Brands should consider how selling direct might risk existing retail channels, as well as how a D2C platform can be leveraged to support B2B relationships. What data from D2C can be shared with your retail partners to better position your brand in-store? Are there opportunities to test new flavors or products prior to introducing to retail or wholesale channels? Is a D2C platform an opportunity to reach new or different consumers, possibly in areas without traditional distribution channels?

Know Your Consumers… Even Better

Data is king… but only if your team can utilize it to identify insights that translate into action. Data can effectively inform business decisions like the types of products you’re offering or how best to reach your target shopper audience. Are shoppers mixing and matching? How many times are they abandoning the cart? How often are they returning to place repeat orders on the site? From which websites or sources are they visiting your online D2C platform? Exploring questions like these can help you more effectively serve target shoppers both on- and off-line.

D2C is Not an “All or Nothing” Approach

Consumers are showing a preference for shopping online from local retailers like Walmart+, Kroger Home Delivery or Publix versus meat-specific online sites.1 This is an opportunity for brands to ensure that retail partners have the needed digital assets to help merchandise your products online or in a retail app – resulting in a better chance of your product landing in an online shopping basket. For instance, evaluating your online product descriptions to ensure they are search engine optimized or auditing your brand’s online presence across the internet including social channels are some initial ways to refine your digital presence and play a role in today’s ever-changing D2C marketplace.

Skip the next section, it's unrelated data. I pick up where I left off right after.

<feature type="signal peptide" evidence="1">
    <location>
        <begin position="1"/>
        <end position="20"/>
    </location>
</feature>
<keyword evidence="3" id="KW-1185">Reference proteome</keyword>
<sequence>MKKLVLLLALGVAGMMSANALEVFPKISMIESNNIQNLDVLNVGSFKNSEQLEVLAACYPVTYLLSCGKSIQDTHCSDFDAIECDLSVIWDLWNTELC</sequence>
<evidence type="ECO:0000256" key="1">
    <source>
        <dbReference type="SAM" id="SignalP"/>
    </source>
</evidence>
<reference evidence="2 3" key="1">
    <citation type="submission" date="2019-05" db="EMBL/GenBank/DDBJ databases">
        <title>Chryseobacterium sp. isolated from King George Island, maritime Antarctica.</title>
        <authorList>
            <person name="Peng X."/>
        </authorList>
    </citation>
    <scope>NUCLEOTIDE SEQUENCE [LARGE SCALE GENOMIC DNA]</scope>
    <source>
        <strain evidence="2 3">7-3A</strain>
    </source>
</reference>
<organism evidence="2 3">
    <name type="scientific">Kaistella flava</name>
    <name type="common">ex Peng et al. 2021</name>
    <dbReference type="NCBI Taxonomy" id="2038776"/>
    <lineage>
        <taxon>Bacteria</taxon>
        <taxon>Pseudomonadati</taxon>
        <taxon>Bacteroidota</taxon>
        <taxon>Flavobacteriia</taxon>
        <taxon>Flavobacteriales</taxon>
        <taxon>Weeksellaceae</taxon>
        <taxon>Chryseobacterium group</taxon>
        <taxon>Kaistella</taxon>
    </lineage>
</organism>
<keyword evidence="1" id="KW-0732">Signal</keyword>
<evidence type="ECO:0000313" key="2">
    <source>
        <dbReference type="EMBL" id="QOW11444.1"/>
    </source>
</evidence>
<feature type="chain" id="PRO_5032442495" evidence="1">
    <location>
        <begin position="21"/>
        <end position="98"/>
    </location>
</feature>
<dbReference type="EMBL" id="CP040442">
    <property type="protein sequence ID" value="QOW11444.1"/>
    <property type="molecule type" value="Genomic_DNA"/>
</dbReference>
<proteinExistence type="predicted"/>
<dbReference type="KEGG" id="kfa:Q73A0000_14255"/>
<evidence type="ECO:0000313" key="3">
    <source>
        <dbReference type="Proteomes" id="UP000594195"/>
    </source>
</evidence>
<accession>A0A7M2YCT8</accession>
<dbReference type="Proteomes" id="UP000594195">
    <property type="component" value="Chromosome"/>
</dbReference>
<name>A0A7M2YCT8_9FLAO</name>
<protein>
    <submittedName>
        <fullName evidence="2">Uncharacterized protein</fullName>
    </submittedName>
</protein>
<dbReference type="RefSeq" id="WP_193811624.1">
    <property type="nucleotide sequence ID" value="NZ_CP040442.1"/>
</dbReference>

As the marketplace continues to change in the wake of the ongoing pandemic, you can’t afford to ignore the importance of a D2C platform — but it’s also not something that you should tack on as an afterthought to your existing infrastructure. Today’s consumers are becoming increasingly savvy about how online shopping works and will expect your D2C site to be competitive with retailers who already know the ropes online. Take a holistic approach to creating a D2C platform that integrates seamlessly with your overall brand architecture, your business’ existing retail channels and your total sales mix to claim your rightful share of the online shopping market.

Not Sure Where to Start?

1Source: Midan Marketing COVID-19 Report Wave 7, September 2020.


About the Author

As a key leader on the Midan Marketing account team, Alex Tyre brings a wealth of meat industry knowledge to the table. This University of Georgia and Cornell University graduate has helped grow the Midan team and client roster to include a variety of industry-leading businesses. Previously, Alex worked for JBS as a program and category manager for ground beef. Alex is passionate about assisting clients in strategically setting goals and working with the integrated Midan teams to achieve client success. When she’s not thinking about the meat industry, Alex is an avid horsewoman and University of Georgia fan: Bulldog football reigns in her house.
Alex Tyre